It’s Not Your Fault
Nobody wins the blame game!
Taking the blame for how other people react can quickly erode your self-esteem. I want to share some important points about blame so you can avoid this unhealthy trap.
The most important point – IT’S NOT YOUR FAULT how someone else behaves.
Sometimes people try to make you think something they did was your fault. You’ve probably heard someone say – “If you hadn’t done x, then I wouldn’t have done y.”
Let me give you some examples – if you hadn’t spilled the coffee then they wouldn’t have had to get mad at you. Or if you hadn’t forgotten to make their lunch, they wouldn’t have been late leaving the house and then they wouldn’t have gotten a speeding ticket. You get the picture.
What they’re doing is blaming you for their behavior. They’re saying You CAUSED them to behave in a certain way. Usually this is associated with unkind or unhealthy behavior.
Blaming others is a common and destructive tactic in relationships. It’s what a person does so they don’t have to take responsibility for their behavior. Don’t let anyone blame you for their unkind or unhealthy behavior.
We choose our behavior. People can choose it consciously or unconsciously. Because most people are unconscious, then that’s how they chose their behavior. But you don’t have to unconsciously choose to accept the blame for it.
I’m going to give you an extreme example to make my point. Then it will be easier to apply to less extreme examples.
Imagine a husband comes home from work and his wife doesn’t have his dinner on the table. In his mind she’s disrespected him, which is unacceptable to him, so he hits her. She’s at fault in his mind. She’s to blame. If she had his dinner on the table he wouldn’t have had to hit her.
Of course, we know that he’s an abusive bully, who likes hitting women to feel in control and powerful, and he will find any excuse to hit her. Eventually he won’t even bother coming up with excuses. And he’ll keep it up, if she stays.
By using an uncomfortable example you can see how destructive the blame/cause thinking really is. No way in that scenario is the woman to blame for his unacceptable behavior. Most of us would never take the blame for someone hitting us. It’s easier to see when it’s something so extreme.
People behave the way they want to behave. More than likely they’ve been taught to behave that way. They’ve seen it, experienced it, were raised with it and incorporated it into their way of being in the world. They are unconsciously acting out what they’ve learned.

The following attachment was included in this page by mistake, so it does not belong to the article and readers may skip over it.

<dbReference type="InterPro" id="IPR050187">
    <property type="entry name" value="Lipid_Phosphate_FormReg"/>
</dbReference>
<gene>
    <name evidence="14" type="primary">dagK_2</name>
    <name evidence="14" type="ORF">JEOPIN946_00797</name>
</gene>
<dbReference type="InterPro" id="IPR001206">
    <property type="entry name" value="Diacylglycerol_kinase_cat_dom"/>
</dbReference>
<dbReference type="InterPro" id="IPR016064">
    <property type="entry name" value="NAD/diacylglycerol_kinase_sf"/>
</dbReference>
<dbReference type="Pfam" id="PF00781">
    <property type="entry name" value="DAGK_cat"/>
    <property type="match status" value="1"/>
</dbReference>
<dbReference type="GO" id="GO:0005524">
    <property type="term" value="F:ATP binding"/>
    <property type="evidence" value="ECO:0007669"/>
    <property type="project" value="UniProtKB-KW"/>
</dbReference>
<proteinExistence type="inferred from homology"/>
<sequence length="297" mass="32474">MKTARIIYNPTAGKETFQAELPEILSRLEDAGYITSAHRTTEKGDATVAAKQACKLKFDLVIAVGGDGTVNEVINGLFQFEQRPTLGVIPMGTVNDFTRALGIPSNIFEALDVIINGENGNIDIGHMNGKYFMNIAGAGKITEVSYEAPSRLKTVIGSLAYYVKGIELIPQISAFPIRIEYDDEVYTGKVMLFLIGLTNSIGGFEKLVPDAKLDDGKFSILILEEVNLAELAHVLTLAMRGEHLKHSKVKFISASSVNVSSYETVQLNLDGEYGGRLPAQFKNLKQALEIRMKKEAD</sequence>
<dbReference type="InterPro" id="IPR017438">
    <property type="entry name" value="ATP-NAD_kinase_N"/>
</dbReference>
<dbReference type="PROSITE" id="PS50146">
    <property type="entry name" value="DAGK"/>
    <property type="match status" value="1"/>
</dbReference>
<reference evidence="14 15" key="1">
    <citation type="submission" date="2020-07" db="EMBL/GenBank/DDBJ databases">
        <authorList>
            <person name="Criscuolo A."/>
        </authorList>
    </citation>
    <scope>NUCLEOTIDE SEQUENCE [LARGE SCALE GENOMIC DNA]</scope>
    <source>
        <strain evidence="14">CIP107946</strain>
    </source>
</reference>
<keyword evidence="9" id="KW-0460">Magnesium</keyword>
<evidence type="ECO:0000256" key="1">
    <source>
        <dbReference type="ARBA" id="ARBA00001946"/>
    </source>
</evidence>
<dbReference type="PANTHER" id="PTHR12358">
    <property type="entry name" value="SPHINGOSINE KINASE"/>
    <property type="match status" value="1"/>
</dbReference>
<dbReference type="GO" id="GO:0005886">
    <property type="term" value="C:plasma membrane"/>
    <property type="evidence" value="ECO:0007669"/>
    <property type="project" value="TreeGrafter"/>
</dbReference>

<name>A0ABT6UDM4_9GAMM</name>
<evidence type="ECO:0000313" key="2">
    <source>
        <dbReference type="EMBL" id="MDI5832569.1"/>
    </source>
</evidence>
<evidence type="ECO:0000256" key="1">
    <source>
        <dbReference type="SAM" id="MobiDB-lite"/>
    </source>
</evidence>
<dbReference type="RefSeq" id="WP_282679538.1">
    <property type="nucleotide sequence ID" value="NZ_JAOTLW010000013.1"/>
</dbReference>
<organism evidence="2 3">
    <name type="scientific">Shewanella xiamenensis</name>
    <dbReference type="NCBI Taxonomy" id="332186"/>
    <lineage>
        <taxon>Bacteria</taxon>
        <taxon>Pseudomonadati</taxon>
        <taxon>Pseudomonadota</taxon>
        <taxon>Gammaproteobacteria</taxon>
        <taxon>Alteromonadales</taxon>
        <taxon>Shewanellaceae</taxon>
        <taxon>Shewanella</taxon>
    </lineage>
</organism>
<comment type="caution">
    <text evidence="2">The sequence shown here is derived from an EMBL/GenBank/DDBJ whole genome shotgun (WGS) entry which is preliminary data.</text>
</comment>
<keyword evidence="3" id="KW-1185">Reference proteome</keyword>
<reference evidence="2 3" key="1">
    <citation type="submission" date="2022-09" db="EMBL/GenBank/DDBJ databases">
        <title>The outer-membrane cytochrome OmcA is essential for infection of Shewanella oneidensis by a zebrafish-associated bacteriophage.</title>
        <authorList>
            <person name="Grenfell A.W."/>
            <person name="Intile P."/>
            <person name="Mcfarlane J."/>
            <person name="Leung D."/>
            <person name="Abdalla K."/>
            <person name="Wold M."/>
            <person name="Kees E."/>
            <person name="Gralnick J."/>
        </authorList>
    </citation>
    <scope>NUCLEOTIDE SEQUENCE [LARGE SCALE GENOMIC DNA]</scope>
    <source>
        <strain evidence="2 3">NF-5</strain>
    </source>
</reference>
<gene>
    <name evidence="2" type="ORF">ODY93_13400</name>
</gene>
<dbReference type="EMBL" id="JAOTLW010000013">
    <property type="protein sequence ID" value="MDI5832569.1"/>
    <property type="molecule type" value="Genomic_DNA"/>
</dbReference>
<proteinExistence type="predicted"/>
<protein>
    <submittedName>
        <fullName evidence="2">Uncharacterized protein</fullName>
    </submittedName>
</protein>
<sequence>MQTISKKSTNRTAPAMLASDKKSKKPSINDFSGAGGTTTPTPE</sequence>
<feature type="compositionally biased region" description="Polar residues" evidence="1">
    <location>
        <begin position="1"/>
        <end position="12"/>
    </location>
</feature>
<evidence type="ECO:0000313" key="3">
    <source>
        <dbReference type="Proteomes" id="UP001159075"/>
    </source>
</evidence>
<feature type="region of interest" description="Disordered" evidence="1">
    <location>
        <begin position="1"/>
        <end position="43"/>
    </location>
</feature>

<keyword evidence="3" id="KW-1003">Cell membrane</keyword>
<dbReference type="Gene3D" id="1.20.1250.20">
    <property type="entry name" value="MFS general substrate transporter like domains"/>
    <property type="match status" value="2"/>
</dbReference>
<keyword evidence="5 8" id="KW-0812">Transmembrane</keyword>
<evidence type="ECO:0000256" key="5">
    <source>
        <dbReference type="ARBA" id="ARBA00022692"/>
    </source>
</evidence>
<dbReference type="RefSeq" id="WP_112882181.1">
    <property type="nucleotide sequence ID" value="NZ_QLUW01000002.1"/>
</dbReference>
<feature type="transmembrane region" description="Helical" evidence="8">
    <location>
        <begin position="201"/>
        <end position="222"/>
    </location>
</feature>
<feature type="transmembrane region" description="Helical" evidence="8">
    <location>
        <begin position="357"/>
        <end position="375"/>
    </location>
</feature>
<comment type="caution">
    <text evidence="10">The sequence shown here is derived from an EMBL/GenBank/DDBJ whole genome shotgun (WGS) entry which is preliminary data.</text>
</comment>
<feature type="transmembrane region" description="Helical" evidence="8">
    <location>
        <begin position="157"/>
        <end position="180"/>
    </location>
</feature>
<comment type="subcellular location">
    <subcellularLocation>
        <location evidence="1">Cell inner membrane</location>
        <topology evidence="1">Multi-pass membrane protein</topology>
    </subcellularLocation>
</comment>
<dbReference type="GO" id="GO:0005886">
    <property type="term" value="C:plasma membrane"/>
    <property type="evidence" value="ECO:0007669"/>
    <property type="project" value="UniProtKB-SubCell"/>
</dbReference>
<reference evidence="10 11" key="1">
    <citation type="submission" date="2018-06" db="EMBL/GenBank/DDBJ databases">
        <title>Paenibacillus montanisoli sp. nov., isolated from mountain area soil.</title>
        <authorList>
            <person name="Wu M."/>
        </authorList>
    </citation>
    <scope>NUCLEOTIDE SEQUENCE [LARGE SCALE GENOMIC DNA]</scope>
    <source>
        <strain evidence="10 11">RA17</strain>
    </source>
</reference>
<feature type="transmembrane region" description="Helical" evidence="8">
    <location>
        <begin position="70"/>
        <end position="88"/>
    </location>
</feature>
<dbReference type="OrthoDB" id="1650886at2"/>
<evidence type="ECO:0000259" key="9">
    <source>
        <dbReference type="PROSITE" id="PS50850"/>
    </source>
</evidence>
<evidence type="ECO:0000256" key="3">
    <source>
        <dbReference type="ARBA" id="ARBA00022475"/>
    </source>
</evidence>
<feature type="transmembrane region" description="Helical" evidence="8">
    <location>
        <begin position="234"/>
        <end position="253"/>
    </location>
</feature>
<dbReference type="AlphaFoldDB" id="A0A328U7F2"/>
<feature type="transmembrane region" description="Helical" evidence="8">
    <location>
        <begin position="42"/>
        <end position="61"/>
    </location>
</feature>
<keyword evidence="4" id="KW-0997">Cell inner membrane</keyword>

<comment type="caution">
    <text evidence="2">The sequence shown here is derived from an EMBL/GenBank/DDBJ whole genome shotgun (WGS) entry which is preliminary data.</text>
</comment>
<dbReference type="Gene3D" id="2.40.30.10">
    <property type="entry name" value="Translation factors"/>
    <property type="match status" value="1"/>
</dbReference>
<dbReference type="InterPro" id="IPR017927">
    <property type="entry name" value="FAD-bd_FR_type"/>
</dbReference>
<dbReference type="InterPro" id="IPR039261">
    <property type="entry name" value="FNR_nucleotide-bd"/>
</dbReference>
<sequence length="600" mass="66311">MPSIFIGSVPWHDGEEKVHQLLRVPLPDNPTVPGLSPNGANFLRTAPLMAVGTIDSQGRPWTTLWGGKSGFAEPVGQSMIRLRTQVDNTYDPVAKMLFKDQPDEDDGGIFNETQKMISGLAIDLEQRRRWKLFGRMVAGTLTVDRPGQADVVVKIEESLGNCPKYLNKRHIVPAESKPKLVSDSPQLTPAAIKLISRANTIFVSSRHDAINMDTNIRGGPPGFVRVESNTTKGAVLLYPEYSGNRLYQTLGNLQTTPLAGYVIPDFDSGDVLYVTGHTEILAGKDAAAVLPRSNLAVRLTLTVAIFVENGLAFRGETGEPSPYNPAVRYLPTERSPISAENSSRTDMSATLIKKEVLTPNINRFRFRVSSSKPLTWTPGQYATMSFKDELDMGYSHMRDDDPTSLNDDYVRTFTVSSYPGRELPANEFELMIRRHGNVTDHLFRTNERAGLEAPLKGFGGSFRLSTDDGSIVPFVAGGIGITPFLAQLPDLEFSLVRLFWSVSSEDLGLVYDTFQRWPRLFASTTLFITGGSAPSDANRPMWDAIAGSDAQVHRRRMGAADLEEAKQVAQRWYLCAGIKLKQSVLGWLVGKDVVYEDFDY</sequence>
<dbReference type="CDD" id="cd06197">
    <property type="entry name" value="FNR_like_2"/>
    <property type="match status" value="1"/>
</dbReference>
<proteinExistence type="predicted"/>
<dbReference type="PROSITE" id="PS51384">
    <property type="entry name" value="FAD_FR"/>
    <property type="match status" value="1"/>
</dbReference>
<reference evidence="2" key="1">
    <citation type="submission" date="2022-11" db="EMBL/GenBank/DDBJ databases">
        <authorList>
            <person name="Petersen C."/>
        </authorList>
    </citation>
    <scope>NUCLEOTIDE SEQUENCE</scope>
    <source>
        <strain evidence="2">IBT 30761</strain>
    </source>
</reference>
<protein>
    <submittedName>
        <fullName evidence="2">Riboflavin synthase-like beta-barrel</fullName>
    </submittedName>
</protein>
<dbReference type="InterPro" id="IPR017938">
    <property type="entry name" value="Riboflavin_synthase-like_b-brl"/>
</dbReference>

But what you’re in a situation where you might convince yourself you were at fault, and so you deserved the negative reaction you got?
I’m not talking about the extremes, but the little things that can unwittingly erode your self-esteem.
The blame game can be played in all our relationships – spouses, boyfriends, bosses, friends, siblings, parents, etc.
Boyfriend: Maybe you dropped a pan of hot water and some of it spilled on your boyfriend’s foot and he screamed at you and called you an idiot. Okay, I can see the screaming, but not the name-calling. That’s unkind, programmed behavior. And it needs to be reprogrammed if you’re going to have a healthy, happy relationship with someone.
Boss: Another example where you might think you should take the blame could be with your boss. He gives you a big project, you clarify what and when he wants it done. You work long hours, nights and weekends, and think you’ve done a great job. You turn it in on time but you don’t include a separate report because he didn’t tell you it had to be turned in with the other work. He turns red, yells at you and says you’re incompetent. You’re crushed. You think, “Well maybe I should have realized it was all part of the same project, I didn’t think it was, but in his mind I guess it was, so I must be incompetent.”
Notice the boss didn’t take responsibility and say he should have told you he also needed that part of the assignment. He blames you and then exacerbates his lack of responsibility by throwing a criticism – you’re incompetent – at you.
Great bosses take responsibility for a lack of communication and redesign how they want to communicate with you and want you to communicate with them. It’s how you learn.
Friend: If a friend is late for dinner and doesn’t want to take responsibility, she can blame you for choosing a restaurant where the parking is difficult. And you might think, “Well it is hard to park in this part of town.” But we all know parking is a matter of the Law of Attraction. But that’s a different ezine.
Men and women, if they have intimacy issues, will find all sorts of excuses (reasons to blame the other person) to stop dating someone at a certain point in the relationship. In fact, they’ll look for excuses. And if they can’t find a good one, they’ll come up with a lame one — she wore white after Labor Day.
Siblings blame siblings for how their parents treated them; children blame the mother if the dad was mean to them – she should have protected them; bosses blame employees and vice versa; spouses blame each other for all sorts of things. It’s kind of exhausting just thinking about it.
What’s At The Root of Blame?
It all boils down to one main concept – not taking responsibility for your behavior, words or mistakes. Using cause and effect inaccurately. The cause is not what people say it is.
The cause comes from the mind of the person not taking responsibility.